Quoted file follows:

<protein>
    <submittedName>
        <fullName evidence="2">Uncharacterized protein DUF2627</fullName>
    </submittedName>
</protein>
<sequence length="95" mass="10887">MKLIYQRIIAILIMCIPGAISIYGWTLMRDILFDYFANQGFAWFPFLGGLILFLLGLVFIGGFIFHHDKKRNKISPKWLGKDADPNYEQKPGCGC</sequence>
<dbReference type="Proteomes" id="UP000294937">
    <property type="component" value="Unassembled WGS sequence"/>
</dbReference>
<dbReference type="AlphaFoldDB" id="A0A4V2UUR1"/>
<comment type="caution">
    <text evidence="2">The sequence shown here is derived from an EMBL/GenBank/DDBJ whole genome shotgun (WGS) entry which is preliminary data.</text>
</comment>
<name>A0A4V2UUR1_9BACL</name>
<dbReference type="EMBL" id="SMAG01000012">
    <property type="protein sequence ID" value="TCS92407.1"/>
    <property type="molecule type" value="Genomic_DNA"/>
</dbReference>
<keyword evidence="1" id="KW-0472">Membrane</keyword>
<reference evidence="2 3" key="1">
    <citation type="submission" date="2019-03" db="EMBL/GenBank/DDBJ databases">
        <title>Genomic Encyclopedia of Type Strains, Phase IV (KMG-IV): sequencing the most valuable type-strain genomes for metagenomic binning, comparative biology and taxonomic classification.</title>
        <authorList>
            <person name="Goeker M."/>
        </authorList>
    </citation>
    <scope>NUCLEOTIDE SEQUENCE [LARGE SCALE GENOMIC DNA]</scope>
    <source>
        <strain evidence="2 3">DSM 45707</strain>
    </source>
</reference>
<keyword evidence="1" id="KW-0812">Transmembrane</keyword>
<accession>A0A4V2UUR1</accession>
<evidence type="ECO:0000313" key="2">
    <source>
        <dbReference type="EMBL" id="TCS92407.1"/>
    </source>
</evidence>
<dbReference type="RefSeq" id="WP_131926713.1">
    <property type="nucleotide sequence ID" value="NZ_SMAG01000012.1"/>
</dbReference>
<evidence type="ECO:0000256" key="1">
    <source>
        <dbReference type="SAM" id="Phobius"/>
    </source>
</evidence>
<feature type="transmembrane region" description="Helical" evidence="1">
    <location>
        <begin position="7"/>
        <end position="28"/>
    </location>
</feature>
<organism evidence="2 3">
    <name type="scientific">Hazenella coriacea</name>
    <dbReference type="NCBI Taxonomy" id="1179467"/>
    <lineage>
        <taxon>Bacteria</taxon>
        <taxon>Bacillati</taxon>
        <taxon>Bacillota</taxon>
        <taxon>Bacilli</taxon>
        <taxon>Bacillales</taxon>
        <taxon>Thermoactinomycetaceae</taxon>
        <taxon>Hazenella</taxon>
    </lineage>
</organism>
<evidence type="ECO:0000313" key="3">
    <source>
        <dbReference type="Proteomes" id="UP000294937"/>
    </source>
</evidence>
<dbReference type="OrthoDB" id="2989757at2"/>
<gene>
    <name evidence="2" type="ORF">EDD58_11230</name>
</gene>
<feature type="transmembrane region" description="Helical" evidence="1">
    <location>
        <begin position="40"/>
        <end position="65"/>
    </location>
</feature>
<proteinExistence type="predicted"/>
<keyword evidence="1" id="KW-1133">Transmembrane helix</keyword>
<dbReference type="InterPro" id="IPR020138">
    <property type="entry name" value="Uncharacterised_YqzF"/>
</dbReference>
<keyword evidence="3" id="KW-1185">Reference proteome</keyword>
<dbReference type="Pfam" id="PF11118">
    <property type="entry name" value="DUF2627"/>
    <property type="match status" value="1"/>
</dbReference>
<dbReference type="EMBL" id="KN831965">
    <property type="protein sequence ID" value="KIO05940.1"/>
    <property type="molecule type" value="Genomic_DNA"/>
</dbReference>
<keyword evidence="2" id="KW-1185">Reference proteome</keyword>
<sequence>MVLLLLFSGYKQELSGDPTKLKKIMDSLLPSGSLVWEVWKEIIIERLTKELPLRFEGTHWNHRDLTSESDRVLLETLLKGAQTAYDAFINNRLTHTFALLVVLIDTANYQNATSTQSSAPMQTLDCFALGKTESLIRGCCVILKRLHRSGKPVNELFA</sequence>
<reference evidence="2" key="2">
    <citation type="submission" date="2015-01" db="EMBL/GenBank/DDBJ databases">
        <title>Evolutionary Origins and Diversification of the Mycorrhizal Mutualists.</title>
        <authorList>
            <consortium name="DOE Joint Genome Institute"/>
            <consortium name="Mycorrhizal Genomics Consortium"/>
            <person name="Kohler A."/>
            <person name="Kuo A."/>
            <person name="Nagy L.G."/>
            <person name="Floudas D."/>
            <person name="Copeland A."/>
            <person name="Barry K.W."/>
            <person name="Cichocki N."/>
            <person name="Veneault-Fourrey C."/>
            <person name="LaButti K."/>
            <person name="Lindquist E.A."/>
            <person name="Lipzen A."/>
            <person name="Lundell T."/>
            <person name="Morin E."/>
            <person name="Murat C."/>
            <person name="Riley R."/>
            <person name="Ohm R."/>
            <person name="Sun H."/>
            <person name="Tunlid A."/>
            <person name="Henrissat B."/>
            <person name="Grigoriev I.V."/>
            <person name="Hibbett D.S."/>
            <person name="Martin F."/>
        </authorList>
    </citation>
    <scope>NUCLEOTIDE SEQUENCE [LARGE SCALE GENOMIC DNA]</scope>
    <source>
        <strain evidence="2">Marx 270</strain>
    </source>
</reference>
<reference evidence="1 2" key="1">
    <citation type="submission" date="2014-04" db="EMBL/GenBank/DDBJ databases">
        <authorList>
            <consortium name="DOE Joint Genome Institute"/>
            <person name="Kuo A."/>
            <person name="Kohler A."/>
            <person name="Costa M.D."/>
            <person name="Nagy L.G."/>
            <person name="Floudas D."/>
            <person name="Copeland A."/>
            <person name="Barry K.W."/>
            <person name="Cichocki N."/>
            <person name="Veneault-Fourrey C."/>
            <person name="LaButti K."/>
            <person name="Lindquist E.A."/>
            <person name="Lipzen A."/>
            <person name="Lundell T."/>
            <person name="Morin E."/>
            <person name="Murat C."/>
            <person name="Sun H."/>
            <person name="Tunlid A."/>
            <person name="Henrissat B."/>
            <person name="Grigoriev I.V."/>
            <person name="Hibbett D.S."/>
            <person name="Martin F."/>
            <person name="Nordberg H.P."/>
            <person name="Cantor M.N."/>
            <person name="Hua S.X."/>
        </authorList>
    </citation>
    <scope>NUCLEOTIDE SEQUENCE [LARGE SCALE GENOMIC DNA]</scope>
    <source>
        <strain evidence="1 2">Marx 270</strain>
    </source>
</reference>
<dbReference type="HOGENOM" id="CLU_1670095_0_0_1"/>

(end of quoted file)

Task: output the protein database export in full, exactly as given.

<protein>
    <submittedName>
        <fullName evidence="2">Uncharacterized protein DUF2627</fullName>
    </submittedName>
</protein>
<sequence length="95" mass="10887">MKLIYQRIIAILIMCIPGAISIYGWTLMRDILFDYFANQGFAWFPFLGGLILFLLGLVFIGGFIFHHDKKRNKISPKWLGKDADPNYEQKPGCGC</sequence>
<dbReference type="Proteomes" id="UP000294937">
    <property type="component" value="Unassembled WGS sequence"/>
</dbReference>
<dbReference type="AlphaFoldDB" id="A0A4V2UUR1"/>
<comment type="caution">
    <text evidence="2">The sequence shown here is derived from an EMBL/GenBank/DDBJ whole genome shotgun (WGS) entry which is preliminary data.</text>
</comment>
<name>A0A4V2UUR1_9BACL</name>
<dbReference type="EMBL" id="SMAG01000012">
    <property type="protein sequence ID" value="TCS92407.1"/>
    <property type="molecule type" value="Genomic_DNA"/>
</dbReference>
<keyword evidence="1" id="KW-0472">Membrane</keyword>
<reference evidence="2 3" key="1">
    <citation type="submission" date="2019-03" db="EMBL/GenBank/DDBJ databases">
        <title>Genomic Encyclopedia of Type Strains, Phase IV (KMG-IV): sequencing the most valuable type-strain genomes for metagenomic binning, comparative biology and taxonomic classification.</title>
        <authorList>
            <person name="Goeker M."/>
        </authorList>
    </citation>
    <scope>NUCLEOTIDE SEQUENCE [LARGE SCALE GENOMIC DNA]</scope>
    <source>
        <strain evidence="2 3">DSM 45707</strain>
    </source>
</reference>
<keyword evidence="1" id="KW-0812">Transmembrane</keyword>
<accession>A0A4V2UUR1</accession>
<evidence type="ECO:0000313" key="2">
    <source>
        <dbReference type="EMBL" id="TCS92407.1"/>
    </source>
</evidence>
<dbReference type="RefSeq" id="WP_131926713.1">
    <property type="nucleotide sequence ID" value="NZ_SMAG01000012.1"/>
</dbReference>
<evidence type="ECO:0000256" key="1">
    <source>
        <dbReference type="SAM" id="Phobius"/>
    </source>
</evidence>
<feature type="transmembrane region" description="Helical" evidence="1">
    <location>
        <begin position="7"/>
        <end position="28"/>
    </location>
</feature>
<organism evidence="2 3">
    <name type="scientific">Hazenella coriacea</name>
    <dbReference type="NCBI Taxonomy" id="1179467"/>
    <lineage>
        <taxon>Bacteria</taxon>
        <taxon>Bacillati</taxon>
        <taxon>Bacillota</taxon>
        <taxon>Bacilli</taxon>
        <taxon>Bacillales</taxon>
        <taxon>Thermoactinomycetaceae</taxon>
        <taxon>Hazenella</taxon>
    </lineage>
</organism>
<evidence type="ECO:0000313" key="3">
    <source>
        <dbReference type="Proteomes" id="UP000294937"/>
    </source>
</evidence>
<dbReference type="OrthoDB" id="2989757at2"/>
<gene>
    <name evidence="2" type="ORF">EDD58_11230</name>
</gene>
<feature type="transmembrane region" description="Helical" evidence="1">
    <location>
        <begin position="40"/>
        <end position="65"/>
    </location>
</feature>
<proteinExistence type="predicted"/>
<keyword evidence="1" id="KW-1133">Transmembrane helix</keyword>
<dbReference type="InterPro" id="IPR020138">
    <property type="entry name" value="Uncharacterised_YqzF"/>
</dbReference>
<keyword evidence="3" id="KW-1185">Reference proteome</keyword>
<dbReference type="Pfam" id="PF11118">
    <property type="entry name" value="DUF2627"/>
    <property type="match status" value="1"/>
</dbReference>
<dbReference type="EMBL" id="KN831965">
    <property type="protein sequence ID" value="KIO05940.1"/>
    <property type="molecule type" value="Genomic_DNA"/>
</dbReference>
<keyword evidence="2" id="KW-1185">Reference proteome</keyword>
<sequence>MVLLLLFSGYKQELSGDPTKLKKIMDSLLPSGSLVWEVWKEIIIERLTKELPLRFEGTHWNHRDLTSESDRVLLETLLKGAQTAYDAFINNRLTHTFALLVVLIDTANYQNATSTQSSAPMQTLDCFALGKTESLIRGCCVILKRLHRSGKPVNELFA</sequence>
<reference evidence="2" key="2">
    <citation type="submission" date="2015-01" db="EMBL/GenBank/DDBJ databases">
        <title>Evolutionary Origins and Diversification of the Mycorrhizal Mutualists.</title>
        <authorList>
            <consortium name="DOE Joint Genome Institute"/>
            <consortium name="Mycorrhizal Genomics Consortium"/>
            <person name="Kohler A."/>
            <person name="Kuo A."/>
            <person name="Nagy L.G."/>
            <person name="Floudas D."/>
            <person name="Copeland A."/>
            <person name="Barry K.W."/>
            <person name="Cichocki N."/>
            <person name="Veneault-Fourrey C."/>
            <person name="LaButti K."/>
            <person name="Lindquist E.A."/>
            <person name="Lipzen A."/>
            <person name="Lundell T."/>
            <person name="Morin E."/>
            <person name="Murat C."/>
            <person name="Riley R."/>
            <person name="Ohm R."/>
            <person name="Sun H."/>
            <person name="Tunlid A."/>
            <person name="Henrissat B."/>
            <person name="Grigoriev I.V."/>
            <person name="Hibbett D.S."/>
            <person name="Martin F."/>
        </authorList>
    </citation>
    <scope>NUCLEOTIDE SEQUENCE [LARGE SCALE GENOMIC DNA]</scope>
    <source>
        <strain evidence="2">Marx 270</strain>
    </source>
</reference>
<reference evidence="1 2" key="1">
    <citation type="submission" date="2014-04" db="EMBL/GenBank/DDBJ databases">
        <authorList>
            <consortium name="DOE Joint Genome Institute"/>
            <person name="Kuo A."/>
            <person name="Kohler A."/>
            <person name="Costa M.D."/>
            <person name="Nagy L.G."/>
            <person name="Floudas D."/>
            <person name="Copeland A."/>
            <person name="Barry K.W."/>
            <person name="Cichocki N."/>
            <person name="Veneault-Fourrey C."/>
            <person name="LaButti K."/>
            <person name="Lindquist E.A."/>
            <person name="Lipzen A."/>
            <person name="Lundell T."/>
            <person name="Morin E."/>
            <person name="Murat C."/>
            <person name="Sun H."/>
            <person name="Tunlid A."/>
            <person name="Henrissat B."/>
            <person name="Grigoriev I.V."/>
            <person name="Hibbett D.S."/>
            <person name="Martin F."/>
            <person name="Nordberg H.P."/>
            <person name="Cantor M.N."/>
            <person name="Hua S.X."/>
        </authorList>
    </citation>
    <scope>NUCLEOTIDE SEQUENCE [LARGE SCALE GENOMIC DNA]</scope>
    <source>
        <strain evidence="1 2">Marx 270</strain>
    </source>
</reference>
<dbReference type="HOGENOM" id="CLU_1670095_0_0_1"/>